INDF0

Uses contents of FSR0 to address data memory (not a physical register)

---- ----

---- ----

01h

FSR0

Indirect data memory address pointer 0

xxxx xxxx

uuuu uuuu

02h

PCL

Low order 8-bits of PC

0000 0000

0000 0000

03h

(1)

PCLATH 

Holding register for upper 8-bits of PC

0000 0000

uuuu uuuu

04h

ALUSTA

FS3

FS2

FS1

FS0

OV

Z

DC

C

1111 xxxx

1111 uuuu

05h

T0STA

INTEDG

T0SE

T0CS

T0PS3

T0PS2

T0PS1

T0PS0

0000 000-

0000 000-

06h

(2)

CPUSTA   

STKAV

GLINTD

TO

PD

POR

BOR

--11 1100

--11 qquu

07h

INTSTA

PEIF

T0CKIF

T0IF

INTF

PEIE

T0CKIE

T0IE

INTE

0000 0000

0000 0000

08h

INDF1

Uses contents of FSR1 to address data memory (not a physical register)

---- ----

---- ----

09h

FSR1

Indirect data memory address pointer 1

xxxx xxxx

uuuu uuuu

0Ah

WREG

Working register

xxxx xxxx

uuuu uuuu

0Bh

TMR0L

TMR0 register; low byte 

xxxx xxxx

uuuu uuuu

0Ch

TMR0H

TMR0 register; high byte 

xxxx xxxx

uuuu uuuu

0Dh

TBLPTRL

Low byte of program memory table pointer

0000 0000

0000 0000

0Eh

TBLPTRH

High byte of program memory table pointer

0000 0000

0000 0000

0Fh

BSR

Bank select register

0000 0000

0000 0000

Bank 0

10h

PORTA

RBPU

RA5/TX1/

CK1

RA4/RX1/

DT1

RA3/SDI/

SDA

RA2/SS/

SCL

RA1/T0CKI

RA0/INT

0-xx xxxx

0-uu uuuu

11h

DDRB

Data direction register for PORTB

1111 1111

1111 1111

12h

PORTB

RB7/

SDO

RB6/

SCK

RB5/

TCLK3

RB4/

TCLK12

RB3/

PWM2

RB2/

PWM1

RB1/

CAP2

RB0/

CAP1

xxxx xxxx

uuuu uuuu

13h

RCSTA1

SPEN

RX9

SREN

CREN

FERR

OERR

RX9D

0000 -00x

0000 -00u

14h

RCREG1

Serial port receive register

xxxx xxxx

uuuu uuuu

15h

TXSTA1

CSRC

TX9

TXEN

SYNC

TRMT

TX9D

0000 --1x

0000 --1u

16h

TXREG1

Serial Port Transmit Register (for USART1)

xxxx xxxx

uuuu uuuu

17h

SPBRG1

Baud Rate Generator Register (for USART1)

xxxx xxxx

uuuu uuuu

Bank 1

10h

DDRC

Data direction register for PORTC

1111 1111

1111 1111

11h

PORTC

RC7/

AD7

RC6/

AD6

RC5/

AD5

RC4/

AD4

RC3/

AD3

RC2/

AD2

RC1/

AD1

RC0/

AD0

xxxx xxxx

uuuu uuuu

12h

DDRD

Data direction register for PORTD

1111 1111

1111 1111

13h

PORTD

RD7/

AD15

RD6/

AD14

RD5/

AD13

RD4/

AD12

RD3/

AD11

RD2/

AD10

RD1/

AD9

RD0/

AD8

xxxx xxxx

uuuu uuuu

14h

DDRE

Data direction register for PORTE

---- 1111

---- 1111

15h

PORTE

RE3/

CAP4

RE2/WR

RE1/OE

RE0/ALE

---- xxxx

---- uuuu

16h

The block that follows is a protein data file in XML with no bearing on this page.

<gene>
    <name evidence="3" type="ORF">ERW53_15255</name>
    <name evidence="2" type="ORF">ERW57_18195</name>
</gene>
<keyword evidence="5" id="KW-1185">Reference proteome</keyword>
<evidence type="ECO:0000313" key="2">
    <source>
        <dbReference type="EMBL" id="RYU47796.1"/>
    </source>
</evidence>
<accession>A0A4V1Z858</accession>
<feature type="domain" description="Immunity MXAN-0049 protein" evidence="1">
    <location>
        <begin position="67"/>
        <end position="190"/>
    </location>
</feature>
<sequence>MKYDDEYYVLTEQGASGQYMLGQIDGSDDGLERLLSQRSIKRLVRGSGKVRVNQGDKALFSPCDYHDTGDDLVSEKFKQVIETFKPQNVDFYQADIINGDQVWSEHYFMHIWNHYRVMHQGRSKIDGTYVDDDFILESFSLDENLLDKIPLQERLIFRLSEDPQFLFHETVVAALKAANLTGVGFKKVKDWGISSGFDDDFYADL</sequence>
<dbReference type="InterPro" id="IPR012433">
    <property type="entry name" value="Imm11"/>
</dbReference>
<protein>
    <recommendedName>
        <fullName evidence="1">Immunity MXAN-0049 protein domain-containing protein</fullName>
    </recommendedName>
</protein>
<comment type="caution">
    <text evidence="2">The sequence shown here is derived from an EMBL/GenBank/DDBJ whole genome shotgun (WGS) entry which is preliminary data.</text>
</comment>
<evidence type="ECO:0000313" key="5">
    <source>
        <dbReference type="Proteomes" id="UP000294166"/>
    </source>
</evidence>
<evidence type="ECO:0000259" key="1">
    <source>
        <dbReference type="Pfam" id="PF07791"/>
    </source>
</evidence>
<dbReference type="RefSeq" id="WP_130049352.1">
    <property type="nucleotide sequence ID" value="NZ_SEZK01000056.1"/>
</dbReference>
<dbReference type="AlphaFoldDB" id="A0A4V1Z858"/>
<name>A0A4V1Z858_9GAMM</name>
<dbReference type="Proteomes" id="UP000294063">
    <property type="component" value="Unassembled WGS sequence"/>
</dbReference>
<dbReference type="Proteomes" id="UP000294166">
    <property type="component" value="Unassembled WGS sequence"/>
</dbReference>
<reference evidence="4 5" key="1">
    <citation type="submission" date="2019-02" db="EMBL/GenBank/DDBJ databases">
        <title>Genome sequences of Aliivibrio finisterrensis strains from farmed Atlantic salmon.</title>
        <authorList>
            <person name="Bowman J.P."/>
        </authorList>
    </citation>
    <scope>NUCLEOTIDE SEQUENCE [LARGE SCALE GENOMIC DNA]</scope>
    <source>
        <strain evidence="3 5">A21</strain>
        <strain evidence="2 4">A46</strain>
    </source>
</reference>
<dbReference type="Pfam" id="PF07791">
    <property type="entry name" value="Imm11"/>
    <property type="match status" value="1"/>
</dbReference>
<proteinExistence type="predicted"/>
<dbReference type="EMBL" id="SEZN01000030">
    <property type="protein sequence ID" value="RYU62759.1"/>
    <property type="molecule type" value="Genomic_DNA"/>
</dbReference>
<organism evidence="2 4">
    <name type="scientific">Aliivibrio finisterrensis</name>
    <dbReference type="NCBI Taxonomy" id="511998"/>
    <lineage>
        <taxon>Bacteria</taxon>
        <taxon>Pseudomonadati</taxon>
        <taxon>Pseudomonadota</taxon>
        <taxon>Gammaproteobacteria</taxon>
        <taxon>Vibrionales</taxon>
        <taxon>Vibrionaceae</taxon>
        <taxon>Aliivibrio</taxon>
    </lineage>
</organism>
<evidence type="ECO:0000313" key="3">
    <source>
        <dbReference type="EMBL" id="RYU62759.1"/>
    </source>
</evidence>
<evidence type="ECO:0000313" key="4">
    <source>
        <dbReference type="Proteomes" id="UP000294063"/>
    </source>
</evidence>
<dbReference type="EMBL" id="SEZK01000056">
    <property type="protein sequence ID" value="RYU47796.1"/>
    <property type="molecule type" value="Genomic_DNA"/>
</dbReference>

PIR1

RBIF

TMR3IF

TMR2IF

TMR1IF

CA2IF

CA1IF

TX1IF

RC1IF

x000 0010

u000 0010

17h

PIE1

RBIE

TMR3IE

TMR2IE

TMR1IE

CA2IE

CA1IE

TX1IE

RC1IE

0000 0000

0000 0000

Legend:

x = unknown, u = unchanged, - = unimplemented read as '0', q - value depends on condition. Shaded cells are unimplemented, read as '0'.

 Note 1:

The upper byte of the program counter is not directly accessible.  PCLATH is a holding register for PC<15:8> whose contents are updated 

from or transferred to the upper byte of the program counter.

2:

The TO and PD status bits in CPUSTA are not affected by a MCLR reset. 

3:

Other (non power-up) resets include: external reset through MCLR and Watchdog Timer Reset.

background image

©

 1997 Microchip Technology Inc.

Preliminary

DS30264A-page 45

PIC17C75X

Bank 2

10h

TMR1

Timer1’s register

xxxx xxxx

uuuu uuuu

11h

TMR2

Timer2’s register

xxxx xxxx

uuuu uuuu

12h

TMR3L

Timer3’s register; low byte 

xxxx xxxx

uuuu uuuu

13h

TMR3H

Timer3’s register; high byte 

xxxx xxxx

uuuu uuuu

14h

PR1

Timer1’s period register

xxxx xxxx

uuuu uuuu

15h

PR2

Timer2’s period register

xxxx xxxx

uuuu uuuu

16h

PR3L/CA1L

Timer3’s period register - low byte/capture1 register; low byte

xxxx xxxx

uuuu uuuu

17h

PR3H/CA1H

Timer3’s period register - high byte/capture1 register; high byte

xxxx xxxx

uuuu uuuu

Bank 3

10h

PW1DCL

DC1

DC0

xx-- ----

uu-- ----

11h

PW2DCL

DC1

DC0

TM2PW2

xx0- ----

uu0- ----

12h

PW1DCH

DC9

DC8

DC7

DC6

DC5

DC4

DC3

DC2

xxxx xxxx

uuuu uuuu

13h

PW2DCH

DC9

DC8

DC7

DC6

DC5

DC4

DC3

DC2

xxxx xxxx

uuuu uuuu

14h

CA2L

Capture2 low byte

xxxx xxxx

uuuu uuuu

15h

CA2H

Capture2 high byte

xxxx xxxx

uuuu uuuu

16h

TCON1

CA2ED1

CA2ED0

CA1ED1

CA1ED0

T16

TMR3CS

TMR2CS

TMR1CS

0000 0000

0000 0000

17h

TCON2

CA2OVF CA1OVF PWM2ON

PWM1ON

CA1/PR3

TMR3ON

TMR2ON

TMR1ON

0000 0000

0000 0000

Bank 4:

10h

PIR2

SSPIF

BCLIF

ADIF

CA4IF

CA3IF

TX2IF

RC2IF

000- 0010

000- 0010

11h

PIE2

SSPIE

BCLIE

ADIE

CA4IE

CA3IE

TX2IE

RC2IE

000- 0000

000- 0000

12h

Unimplemented

---- ----

---- ----

13h

RCSTA2

SPEN

RX9

SREN

CREN

FERR

OERR

RX9D

0000 -00x

0000 -00u

14h

RCREG2